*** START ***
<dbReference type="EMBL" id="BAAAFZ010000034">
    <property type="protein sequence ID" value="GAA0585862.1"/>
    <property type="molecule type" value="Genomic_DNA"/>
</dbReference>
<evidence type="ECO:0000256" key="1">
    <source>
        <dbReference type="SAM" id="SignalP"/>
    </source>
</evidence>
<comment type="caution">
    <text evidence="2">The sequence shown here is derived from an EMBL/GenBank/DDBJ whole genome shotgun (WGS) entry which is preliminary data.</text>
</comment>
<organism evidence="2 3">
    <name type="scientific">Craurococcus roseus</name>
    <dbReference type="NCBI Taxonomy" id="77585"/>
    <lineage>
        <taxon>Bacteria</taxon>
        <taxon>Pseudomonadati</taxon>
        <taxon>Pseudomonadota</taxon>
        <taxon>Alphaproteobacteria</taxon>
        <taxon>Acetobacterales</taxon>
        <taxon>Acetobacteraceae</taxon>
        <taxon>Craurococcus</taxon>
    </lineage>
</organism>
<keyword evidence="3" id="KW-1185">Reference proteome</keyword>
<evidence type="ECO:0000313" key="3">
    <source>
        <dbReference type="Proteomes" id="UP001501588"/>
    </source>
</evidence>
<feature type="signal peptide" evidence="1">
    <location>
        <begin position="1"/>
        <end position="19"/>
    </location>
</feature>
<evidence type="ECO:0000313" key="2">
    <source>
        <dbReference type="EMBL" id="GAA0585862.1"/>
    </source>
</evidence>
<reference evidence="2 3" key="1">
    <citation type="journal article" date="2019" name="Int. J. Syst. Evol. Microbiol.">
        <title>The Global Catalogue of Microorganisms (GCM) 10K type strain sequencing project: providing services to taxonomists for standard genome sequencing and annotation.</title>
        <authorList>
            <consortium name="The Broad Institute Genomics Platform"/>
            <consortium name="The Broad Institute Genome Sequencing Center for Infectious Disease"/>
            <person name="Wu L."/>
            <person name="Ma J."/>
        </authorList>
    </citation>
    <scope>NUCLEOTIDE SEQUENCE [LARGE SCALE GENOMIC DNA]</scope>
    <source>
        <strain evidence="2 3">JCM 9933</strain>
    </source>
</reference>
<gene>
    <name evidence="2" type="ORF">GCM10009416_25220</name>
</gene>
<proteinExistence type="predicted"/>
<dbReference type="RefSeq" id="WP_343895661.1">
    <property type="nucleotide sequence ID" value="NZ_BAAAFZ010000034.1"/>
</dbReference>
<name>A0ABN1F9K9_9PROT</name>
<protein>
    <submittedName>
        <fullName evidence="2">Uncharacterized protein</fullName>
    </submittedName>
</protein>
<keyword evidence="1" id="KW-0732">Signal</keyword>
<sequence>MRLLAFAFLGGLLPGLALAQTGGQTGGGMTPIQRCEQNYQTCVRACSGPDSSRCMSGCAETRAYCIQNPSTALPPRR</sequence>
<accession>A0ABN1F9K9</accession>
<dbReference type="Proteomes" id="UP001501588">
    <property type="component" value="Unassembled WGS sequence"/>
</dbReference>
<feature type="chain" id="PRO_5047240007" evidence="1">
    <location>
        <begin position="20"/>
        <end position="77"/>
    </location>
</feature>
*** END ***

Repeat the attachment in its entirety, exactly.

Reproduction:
<dbReference type="EMBL" id="BAAAFZ010000034">
    <property type="protein sequence ID" value="GAA0585862.1"/>
    <property type="molecule type" value="Genomic_DNA"/>
</dbReference>
<evidence type="ECO:0000256" key="1">
    <source>
        <dbReference type="SAM" id="SignalP"/>
    </source>
</evidence>
<comment type="caution">
    <text evidence="2">The sequence shown here is derived from an EMBL/GenBank/DDBJ whole genome shotgun (WGS) entry which is preliminary data.</text>
</comment>
<organism evidence="2 3">
    <name type="scientific">Craurococcus roseus</name>
    <dbReference type="NCBI Taxonomy" id="77585"/>
    <lineage>
        <taxon>Bacteria</taxon>
        <taxon>Pseudomonadati</taxon>
        <taxon>Pseudomonadota</taxon>
        <taxon>Alphaproteobacteria</taxon>
        <taxon>Acetobacterales</taxon>
        <taxon>Acetobacteraceae</taxon>
        <taxon>Craurococcus</taxon>
    </lineage>
</organism>
<keyword evidence="3" id="KW-1185">Reference proteome</keyword>
<evidence type="ECO:0000313" key="3">
    <source>
        <dbReference type="Proteomes" id="UP001501588"/>
    </source>
</evidence>
<feature type="signal peptide" evidence="1">
    <location>
        <begin position="1"/>
        <end position="19"/>
    </location>
</feature>
<evidence type="ECO:0000313" key="2">
    <source>
        <dbReference type="EMBL" id="GAA0585862.1"/>
    </source>
</evidence>
<reference evidence="2 3" key="1">
    <citation type="journal article" date="2019" name="Int. J. Syst. Evol. Microbiol.">
        <title>The Global Catalogue of Microorganisms (GCM) 10K type strain sequencing project: providing services to taxonomists for standard genome sequencing and annotation.</title>
        <authorList>
            <consortium name="The Broad Institute Genomics Platform"/>
            <consortium name="The Broad Institute Genome Sequencing Center for Infectious Disease"/>
            <person name="Wu L."/>
            <person name="Ma J."/>
        </authorList>
    </citation>
    <scope>NUCLEOTIDE SEQUENCE [LARGE SCALE GENOMIC DNA]</scope>
    <source>
        <strain evidence="2 3">JCM 9933</strain>
    </source>
</reference>
<gene>
    <name evidence="2" type="ORF">GCM10009416_25220</name>
</gene>
<proteinExistence type="predicted"/>
<dbReference type="RefSeq" id="WP_343895661.1">
    <property type="nucleotide sequence ID" value="NZ_BAAAFZ010000034.1"/>
</dbReference>
<name>A0ABN1F9K9_9PROT</name>
<protein>
    <submittedName>
        <fullName evidence="2">Uncharacterized protein</fullName>
    </submittedName>
</protein>
<keyword evidence="1" id="KW-0732">Signal</keyword>
<sequence>MRLLAFAFLGGLLPGLALAQTGGQTGGGMTPIQRCEQNYQTCVRACSGPDSSRCMSGCAETRAYCIQNPSTALPPRR</sequence>
<accession>A0ABN1F9K9</accession>
<dbReference type="Proteomes" id="UP001501588">
    <property type="component" value="Unassembled WGS sequence"/>
</dbReference>
<feature type="chain" id="PRO_5047240007" evidence="1">
    <location>
        <begin position="20"/>
        <end position="77"/>
    </location>
</feature>